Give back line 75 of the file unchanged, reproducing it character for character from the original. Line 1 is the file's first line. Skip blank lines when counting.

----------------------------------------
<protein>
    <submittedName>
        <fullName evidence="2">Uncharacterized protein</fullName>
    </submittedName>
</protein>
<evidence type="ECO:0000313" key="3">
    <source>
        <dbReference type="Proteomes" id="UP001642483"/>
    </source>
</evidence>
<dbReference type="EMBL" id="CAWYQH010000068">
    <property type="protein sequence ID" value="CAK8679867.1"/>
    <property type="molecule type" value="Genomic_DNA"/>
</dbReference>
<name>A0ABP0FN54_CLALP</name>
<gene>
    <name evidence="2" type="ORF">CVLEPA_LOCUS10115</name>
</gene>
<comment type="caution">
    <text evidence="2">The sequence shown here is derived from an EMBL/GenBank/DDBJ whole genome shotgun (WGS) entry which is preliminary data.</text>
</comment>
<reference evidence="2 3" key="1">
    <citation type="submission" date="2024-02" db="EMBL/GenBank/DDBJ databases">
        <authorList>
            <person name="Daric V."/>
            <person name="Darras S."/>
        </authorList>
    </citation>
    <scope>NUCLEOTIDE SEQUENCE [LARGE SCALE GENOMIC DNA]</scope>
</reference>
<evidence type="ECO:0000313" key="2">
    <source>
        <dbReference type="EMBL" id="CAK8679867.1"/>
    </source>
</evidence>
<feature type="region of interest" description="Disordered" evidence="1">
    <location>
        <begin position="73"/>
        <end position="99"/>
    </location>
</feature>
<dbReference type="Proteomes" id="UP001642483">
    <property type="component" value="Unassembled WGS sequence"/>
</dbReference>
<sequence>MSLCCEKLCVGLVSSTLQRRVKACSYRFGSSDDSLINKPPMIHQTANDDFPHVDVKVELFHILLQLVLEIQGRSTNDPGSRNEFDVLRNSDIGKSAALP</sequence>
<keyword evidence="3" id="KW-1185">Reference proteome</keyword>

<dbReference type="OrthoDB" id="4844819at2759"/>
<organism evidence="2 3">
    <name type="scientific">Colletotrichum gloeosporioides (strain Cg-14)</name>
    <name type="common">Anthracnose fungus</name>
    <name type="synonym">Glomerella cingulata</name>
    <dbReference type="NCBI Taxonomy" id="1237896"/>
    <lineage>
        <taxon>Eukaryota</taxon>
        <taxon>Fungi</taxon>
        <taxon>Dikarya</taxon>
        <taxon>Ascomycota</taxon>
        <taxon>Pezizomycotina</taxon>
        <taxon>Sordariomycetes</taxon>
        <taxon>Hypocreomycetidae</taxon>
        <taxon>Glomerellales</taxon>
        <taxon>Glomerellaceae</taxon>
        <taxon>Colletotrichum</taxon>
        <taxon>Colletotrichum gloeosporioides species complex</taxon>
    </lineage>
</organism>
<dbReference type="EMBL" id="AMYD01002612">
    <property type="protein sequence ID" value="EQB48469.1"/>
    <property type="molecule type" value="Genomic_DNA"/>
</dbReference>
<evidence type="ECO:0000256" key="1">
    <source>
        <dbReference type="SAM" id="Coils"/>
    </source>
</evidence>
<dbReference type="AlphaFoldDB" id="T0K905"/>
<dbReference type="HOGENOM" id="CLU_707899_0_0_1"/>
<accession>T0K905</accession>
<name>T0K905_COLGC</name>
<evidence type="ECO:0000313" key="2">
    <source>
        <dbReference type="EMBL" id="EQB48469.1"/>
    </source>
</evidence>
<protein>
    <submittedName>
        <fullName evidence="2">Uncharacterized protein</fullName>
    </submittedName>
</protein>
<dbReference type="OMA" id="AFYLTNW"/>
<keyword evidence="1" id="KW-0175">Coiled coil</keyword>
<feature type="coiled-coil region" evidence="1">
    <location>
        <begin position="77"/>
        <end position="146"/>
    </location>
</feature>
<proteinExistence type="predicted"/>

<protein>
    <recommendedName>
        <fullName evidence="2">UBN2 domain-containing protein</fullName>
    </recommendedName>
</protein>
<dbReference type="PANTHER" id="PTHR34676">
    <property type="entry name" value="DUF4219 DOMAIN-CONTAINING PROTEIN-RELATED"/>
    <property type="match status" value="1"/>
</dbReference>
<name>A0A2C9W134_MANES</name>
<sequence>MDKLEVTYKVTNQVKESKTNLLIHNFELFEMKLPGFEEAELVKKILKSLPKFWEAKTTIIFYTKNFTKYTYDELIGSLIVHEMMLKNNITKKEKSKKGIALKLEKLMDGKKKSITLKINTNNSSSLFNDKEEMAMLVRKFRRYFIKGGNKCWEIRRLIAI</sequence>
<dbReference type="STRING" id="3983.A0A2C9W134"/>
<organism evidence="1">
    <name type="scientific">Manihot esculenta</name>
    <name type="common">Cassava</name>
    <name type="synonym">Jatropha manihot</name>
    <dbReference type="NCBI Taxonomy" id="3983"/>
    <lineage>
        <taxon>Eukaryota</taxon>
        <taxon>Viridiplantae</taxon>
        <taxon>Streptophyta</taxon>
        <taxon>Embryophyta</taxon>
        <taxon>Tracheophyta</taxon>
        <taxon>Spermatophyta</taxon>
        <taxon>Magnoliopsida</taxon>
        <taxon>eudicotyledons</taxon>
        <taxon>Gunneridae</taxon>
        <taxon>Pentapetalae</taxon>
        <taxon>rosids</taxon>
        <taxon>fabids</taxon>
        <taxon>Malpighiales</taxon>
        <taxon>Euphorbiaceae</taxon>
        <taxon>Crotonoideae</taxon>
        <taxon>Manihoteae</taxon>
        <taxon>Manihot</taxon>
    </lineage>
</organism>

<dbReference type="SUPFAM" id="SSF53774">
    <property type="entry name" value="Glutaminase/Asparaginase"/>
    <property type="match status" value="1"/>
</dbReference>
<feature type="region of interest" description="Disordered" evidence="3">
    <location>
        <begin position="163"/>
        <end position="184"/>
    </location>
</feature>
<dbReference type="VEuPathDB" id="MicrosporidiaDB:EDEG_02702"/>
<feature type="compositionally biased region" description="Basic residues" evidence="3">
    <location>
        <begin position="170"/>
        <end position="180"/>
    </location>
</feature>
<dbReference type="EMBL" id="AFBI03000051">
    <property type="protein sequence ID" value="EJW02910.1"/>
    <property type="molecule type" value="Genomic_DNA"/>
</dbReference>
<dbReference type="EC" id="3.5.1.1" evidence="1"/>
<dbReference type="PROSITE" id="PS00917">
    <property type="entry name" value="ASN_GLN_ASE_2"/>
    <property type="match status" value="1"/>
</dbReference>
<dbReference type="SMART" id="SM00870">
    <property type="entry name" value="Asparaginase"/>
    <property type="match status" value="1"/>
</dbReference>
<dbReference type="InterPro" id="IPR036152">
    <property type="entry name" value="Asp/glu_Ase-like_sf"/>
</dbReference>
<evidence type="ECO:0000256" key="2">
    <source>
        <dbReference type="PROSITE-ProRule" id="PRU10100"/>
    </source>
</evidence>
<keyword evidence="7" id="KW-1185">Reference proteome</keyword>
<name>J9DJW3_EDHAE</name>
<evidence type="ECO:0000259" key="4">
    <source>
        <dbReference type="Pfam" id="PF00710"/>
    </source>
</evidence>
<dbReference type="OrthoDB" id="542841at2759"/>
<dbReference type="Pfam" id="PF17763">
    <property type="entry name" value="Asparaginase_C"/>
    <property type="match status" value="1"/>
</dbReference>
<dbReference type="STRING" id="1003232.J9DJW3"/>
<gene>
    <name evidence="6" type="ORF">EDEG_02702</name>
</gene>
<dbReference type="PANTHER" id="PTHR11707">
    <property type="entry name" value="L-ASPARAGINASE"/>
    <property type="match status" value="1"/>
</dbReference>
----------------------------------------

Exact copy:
</evidence>